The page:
Like in everything else in our culture — from hula hoops to Paris Hilton — nutritional supplements
can become "hot" for a minute, and then fade from view. As often as not this happens for the same
reasons as any fad fades — our collective A.D.D. attention span focuses for a minute and then, just
as quickly, moves on. Sometimes that's a good thing: the supplement was a flash in the pan. But
sometimes we just stop paying attention because something newer (hoodia, anyone?) comes on the scene
and grabs our synapses for another hot minute, usually for about as long as a Britney Spears
It's been like that with chromium. Long touted as a life raft for those with blood sugar and
insulin problems, it kind of faded from the spotlight. This was partly due to some nasty rumors
of chromosome damage (which turned out to be based on very poor and unduplicatable test-tube
research mixed with some nasty patent politics), and partly due to chromium simply entering
the mainstream arsenal of nutritional supplements and no longer being the new kid on the block.
Maybe it's time to take a second look.
My own second look was prompted by the arrival of an interesting new book called "Lifting Depression"
by Malcolm Noell McLeod, MD, psychiatrist, psychoanalyst and a clinical professor of psychiatry at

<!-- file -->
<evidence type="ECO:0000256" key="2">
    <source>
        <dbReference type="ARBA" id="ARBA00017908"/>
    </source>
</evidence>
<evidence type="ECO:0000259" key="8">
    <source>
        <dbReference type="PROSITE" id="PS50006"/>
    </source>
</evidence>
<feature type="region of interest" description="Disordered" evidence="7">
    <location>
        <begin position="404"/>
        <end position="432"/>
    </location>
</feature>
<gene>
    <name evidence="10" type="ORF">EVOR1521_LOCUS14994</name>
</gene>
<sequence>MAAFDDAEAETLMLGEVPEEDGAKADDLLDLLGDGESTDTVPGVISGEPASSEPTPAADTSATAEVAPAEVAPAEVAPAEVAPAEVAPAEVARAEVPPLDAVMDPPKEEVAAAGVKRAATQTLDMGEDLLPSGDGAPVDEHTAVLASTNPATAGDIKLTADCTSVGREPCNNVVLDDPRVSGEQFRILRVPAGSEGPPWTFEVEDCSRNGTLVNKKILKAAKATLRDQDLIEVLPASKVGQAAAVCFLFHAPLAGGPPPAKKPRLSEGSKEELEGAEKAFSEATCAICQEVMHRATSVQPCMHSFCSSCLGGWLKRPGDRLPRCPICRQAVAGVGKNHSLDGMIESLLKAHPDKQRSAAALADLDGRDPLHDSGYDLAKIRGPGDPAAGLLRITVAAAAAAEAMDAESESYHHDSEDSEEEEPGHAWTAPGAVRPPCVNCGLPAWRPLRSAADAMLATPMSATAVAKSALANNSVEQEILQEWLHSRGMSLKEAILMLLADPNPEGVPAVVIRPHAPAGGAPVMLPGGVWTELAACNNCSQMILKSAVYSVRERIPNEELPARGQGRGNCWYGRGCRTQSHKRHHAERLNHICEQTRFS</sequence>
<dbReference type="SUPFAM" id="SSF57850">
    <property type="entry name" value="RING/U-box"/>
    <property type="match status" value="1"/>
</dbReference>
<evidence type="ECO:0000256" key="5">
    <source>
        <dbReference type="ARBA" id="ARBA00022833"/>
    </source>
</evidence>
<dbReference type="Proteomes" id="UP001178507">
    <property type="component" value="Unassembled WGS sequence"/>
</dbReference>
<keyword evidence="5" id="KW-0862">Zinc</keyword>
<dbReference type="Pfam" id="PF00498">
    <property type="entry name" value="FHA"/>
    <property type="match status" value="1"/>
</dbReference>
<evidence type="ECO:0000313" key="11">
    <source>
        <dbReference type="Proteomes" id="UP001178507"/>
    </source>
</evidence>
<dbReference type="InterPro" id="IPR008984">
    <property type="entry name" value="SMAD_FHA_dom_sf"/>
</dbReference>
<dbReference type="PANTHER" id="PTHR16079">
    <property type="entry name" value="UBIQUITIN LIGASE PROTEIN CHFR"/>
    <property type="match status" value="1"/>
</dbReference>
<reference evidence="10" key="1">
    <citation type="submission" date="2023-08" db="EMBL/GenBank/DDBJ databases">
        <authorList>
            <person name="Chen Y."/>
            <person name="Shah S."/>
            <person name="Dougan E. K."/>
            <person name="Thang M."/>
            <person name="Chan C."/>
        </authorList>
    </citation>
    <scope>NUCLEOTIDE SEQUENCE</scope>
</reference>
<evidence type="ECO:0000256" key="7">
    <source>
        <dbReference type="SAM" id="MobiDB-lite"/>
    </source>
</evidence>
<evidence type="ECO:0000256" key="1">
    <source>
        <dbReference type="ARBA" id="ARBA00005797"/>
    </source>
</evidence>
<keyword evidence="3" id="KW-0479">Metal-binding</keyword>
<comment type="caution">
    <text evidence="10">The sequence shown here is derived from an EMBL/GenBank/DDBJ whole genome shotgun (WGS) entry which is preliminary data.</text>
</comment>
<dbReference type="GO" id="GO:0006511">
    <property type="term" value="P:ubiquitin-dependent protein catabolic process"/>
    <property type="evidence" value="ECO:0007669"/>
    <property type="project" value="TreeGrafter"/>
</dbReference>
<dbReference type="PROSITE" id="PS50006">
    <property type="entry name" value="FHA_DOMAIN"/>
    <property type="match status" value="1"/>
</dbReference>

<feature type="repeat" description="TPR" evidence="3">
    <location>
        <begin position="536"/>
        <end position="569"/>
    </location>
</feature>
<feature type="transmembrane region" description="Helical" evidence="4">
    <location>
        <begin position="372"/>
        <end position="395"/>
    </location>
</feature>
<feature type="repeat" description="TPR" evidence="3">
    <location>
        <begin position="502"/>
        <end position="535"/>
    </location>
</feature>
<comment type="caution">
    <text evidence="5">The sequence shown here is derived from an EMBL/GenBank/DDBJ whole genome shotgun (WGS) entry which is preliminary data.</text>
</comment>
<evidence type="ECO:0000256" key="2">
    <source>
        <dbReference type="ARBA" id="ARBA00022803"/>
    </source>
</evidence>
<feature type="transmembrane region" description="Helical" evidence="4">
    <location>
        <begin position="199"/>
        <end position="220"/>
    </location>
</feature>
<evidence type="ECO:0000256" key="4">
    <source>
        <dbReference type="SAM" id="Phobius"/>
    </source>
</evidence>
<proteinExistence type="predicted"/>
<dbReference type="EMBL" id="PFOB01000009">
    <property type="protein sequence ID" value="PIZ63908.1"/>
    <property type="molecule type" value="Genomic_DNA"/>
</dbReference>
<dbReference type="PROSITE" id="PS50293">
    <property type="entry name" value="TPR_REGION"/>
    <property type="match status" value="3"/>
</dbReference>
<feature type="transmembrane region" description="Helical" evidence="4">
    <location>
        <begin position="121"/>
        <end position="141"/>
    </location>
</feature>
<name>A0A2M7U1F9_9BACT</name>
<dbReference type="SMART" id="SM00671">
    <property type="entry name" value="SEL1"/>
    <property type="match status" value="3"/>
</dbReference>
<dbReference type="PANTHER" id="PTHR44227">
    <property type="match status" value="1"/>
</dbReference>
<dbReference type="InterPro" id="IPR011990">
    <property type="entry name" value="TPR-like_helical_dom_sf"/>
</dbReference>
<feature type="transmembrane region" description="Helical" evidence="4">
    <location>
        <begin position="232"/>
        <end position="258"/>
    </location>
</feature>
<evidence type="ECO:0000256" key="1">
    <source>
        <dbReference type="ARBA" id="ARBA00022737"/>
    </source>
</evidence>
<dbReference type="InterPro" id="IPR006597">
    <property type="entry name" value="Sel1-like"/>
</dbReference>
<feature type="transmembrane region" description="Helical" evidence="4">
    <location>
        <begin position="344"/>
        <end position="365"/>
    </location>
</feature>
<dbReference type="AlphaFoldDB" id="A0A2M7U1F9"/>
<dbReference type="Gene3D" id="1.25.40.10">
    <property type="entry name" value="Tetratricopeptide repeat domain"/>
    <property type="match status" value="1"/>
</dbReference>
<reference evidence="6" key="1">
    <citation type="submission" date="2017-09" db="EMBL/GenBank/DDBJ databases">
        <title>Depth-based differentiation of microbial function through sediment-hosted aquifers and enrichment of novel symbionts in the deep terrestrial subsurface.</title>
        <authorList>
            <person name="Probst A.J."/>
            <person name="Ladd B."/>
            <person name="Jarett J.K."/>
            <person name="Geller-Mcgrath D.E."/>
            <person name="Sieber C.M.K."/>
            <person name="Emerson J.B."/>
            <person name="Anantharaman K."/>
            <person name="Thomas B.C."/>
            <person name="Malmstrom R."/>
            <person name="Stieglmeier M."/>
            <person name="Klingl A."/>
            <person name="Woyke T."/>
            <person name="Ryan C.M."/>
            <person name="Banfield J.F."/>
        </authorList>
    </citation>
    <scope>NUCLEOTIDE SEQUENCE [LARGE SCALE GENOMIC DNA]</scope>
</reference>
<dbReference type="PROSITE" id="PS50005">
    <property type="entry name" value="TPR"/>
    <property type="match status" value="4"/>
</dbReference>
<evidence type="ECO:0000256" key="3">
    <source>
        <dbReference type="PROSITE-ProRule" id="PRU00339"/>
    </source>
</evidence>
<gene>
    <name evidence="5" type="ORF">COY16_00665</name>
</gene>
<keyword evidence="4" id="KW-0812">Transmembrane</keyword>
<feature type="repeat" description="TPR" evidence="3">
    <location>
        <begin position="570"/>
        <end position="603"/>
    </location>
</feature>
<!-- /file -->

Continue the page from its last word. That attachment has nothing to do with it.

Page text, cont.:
the University of North Carolina School of Medicine in Chapel Hill. The book jacket blurb tells the
story: "A psychiatrist's unrelenting search to help his patients overcome depression and the medical
discovery that changed their lives."
The subtitle of the book: "The Chromium Connection."
I thought so.
Let me give you the speedreading version first: McLeod believes the chromium may be the key to
relieving depression, especially in cases of what is termed "atypical depression." A person with
this type of depression would feel down or blue, and also have one or more of the following symptoms:
- Early age of onset (before age 30)
- Excessive hunger or weight gain when depressed (believe it or not, lots of depressed people
stop eating and lose weight!)
- Unexplained exhaustion
- Mood reactivity (the depressed mood of people with atypical depression can lift in response
to favorable events, but depression soon returns. This symptom may apply more to women than men)
- Sensitivity to any perceived criticism or rejection
- Excessive sleeping (which is typically not restful)
I'll spare you the endless detective work Dr. McLeod went through to discover chromium's effect on
depression, but discover it he did. His theory is that there is a relationship between glucose
metabolism, insulin resistance and depression. In an article he published in the International Journal
of Neuropsychopharmacology he offered the hypothesis that chromium helps depression by increasing the
sensitivity of the body to insulin and improving glucose metabolism, which result in an increase in
brain chemicals (catecholamines and serotonin) involved in depression.
Do a little homework and you'll probably discover that the good doc may be onto something. There
definitely seems to be a connection between insulin resistance, diabetes and depression. Several
studies suggest that diabetes doubles the risk of depression. According to an evaluation of 20